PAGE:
Brazil: Critics charge regulatory hand-off to local oversight undercutting PA protections
(Reuters) - Ivo Lubrinna has been wildcatting for gold in the jungle here for more than 30 years. It's a notoriously messy business, as crews strip away topsoil in the forest and along riverbanks and use mercury and other pollutants to draw precious metal from mud.
For the past two years, Lubrinna has held a second job: environment secretary for this riverside city of 100,000 people, gateway to the oldest national park and half a dozen nature reserves in Brazil's vast Amazon wilderness. As such, it's his job to protect the area from the depredations of loggers, poachers, squatters - and gold miners.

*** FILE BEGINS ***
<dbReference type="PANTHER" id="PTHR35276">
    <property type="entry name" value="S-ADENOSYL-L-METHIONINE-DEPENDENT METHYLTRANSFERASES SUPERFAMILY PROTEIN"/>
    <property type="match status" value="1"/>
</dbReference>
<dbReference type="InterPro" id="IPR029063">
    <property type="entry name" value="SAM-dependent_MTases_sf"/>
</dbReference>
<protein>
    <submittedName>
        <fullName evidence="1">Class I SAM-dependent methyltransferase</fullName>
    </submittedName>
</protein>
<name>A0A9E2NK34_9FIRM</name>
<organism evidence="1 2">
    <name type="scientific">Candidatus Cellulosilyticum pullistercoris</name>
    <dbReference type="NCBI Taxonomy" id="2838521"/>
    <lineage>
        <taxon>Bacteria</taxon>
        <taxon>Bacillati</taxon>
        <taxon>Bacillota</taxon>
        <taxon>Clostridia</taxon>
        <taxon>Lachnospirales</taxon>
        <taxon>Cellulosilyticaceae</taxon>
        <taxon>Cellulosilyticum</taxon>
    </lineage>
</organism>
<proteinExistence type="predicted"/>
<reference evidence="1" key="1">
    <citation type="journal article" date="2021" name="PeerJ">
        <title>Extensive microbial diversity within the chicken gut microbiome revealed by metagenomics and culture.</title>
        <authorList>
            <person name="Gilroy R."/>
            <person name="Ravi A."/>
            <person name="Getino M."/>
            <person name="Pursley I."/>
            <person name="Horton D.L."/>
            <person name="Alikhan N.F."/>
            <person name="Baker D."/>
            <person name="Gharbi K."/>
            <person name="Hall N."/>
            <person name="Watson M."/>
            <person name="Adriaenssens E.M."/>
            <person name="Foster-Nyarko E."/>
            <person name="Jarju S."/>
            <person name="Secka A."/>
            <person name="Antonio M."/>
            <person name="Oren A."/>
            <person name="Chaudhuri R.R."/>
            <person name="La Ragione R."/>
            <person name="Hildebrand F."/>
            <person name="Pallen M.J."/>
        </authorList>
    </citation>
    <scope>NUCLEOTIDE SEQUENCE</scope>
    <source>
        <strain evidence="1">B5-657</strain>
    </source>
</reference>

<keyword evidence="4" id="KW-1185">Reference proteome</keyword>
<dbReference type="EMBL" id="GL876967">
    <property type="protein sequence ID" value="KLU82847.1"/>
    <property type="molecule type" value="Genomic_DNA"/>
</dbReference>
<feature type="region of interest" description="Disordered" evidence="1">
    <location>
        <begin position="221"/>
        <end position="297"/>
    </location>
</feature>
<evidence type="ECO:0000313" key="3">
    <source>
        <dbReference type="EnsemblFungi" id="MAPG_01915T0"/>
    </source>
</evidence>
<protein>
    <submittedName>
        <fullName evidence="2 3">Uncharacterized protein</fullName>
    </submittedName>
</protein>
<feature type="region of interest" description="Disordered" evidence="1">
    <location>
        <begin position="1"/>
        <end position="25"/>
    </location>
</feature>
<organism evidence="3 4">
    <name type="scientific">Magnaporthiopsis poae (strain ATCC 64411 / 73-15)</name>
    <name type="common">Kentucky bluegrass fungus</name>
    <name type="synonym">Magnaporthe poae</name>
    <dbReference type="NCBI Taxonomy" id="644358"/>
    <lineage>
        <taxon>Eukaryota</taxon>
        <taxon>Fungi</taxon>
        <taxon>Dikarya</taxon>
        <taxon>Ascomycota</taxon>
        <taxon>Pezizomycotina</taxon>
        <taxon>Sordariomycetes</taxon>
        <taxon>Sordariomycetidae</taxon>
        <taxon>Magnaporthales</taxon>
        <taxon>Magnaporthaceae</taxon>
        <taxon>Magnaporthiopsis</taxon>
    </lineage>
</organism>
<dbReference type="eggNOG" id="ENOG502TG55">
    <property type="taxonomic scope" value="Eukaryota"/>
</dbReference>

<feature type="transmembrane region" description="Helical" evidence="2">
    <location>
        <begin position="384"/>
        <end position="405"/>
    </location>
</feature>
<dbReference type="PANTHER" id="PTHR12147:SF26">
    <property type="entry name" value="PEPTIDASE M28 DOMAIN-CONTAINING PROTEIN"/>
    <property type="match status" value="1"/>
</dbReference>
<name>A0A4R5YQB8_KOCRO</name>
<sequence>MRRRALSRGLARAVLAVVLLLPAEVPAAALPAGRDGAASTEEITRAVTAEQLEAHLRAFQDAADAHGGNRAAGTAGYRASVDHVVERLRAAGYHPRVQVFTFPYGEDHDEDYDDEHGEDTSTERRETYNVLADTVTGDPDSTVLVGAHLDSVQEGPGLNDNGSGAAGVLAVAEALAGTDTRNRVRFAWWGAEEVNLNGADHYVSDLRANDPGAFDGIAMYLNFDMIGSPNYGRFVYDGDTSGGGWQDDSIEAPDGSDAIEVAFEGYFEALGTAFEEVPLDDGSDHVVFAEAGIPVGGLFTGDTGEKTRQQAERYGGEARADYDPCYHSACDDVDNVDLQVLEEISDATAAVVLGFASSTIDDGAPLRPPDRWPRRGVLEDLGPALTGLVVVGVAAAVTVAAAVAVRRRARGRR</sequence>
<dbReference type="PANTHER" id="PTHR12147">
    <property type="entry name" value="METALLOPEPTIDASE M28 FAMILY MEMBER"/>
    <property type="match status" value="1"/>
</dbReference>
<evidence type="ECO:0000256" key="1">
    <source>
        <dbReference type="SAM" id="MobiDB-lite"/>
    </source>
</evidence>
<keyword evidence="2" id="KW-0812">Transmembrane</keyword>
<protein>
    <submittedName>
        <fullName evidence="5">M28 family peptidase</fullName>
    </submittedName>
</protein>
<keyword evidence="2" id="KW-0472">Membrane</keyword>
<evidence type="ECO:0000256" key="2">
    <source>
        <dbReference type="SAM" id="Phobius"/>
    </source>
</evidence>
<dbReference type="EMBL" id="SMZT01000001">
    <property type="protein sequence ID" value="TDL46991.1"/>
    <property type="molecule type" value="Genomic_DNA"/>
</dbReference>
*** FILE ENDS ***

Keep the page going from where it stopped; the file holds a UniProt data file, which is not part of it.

His dual role neatly divides his workdays: morning as regulator, afternoon as miner. "I have to be good early in the day," the burly, bald 64-year-old says in his stand-at-attention baritone. "In the afternoon, I watch out for myself."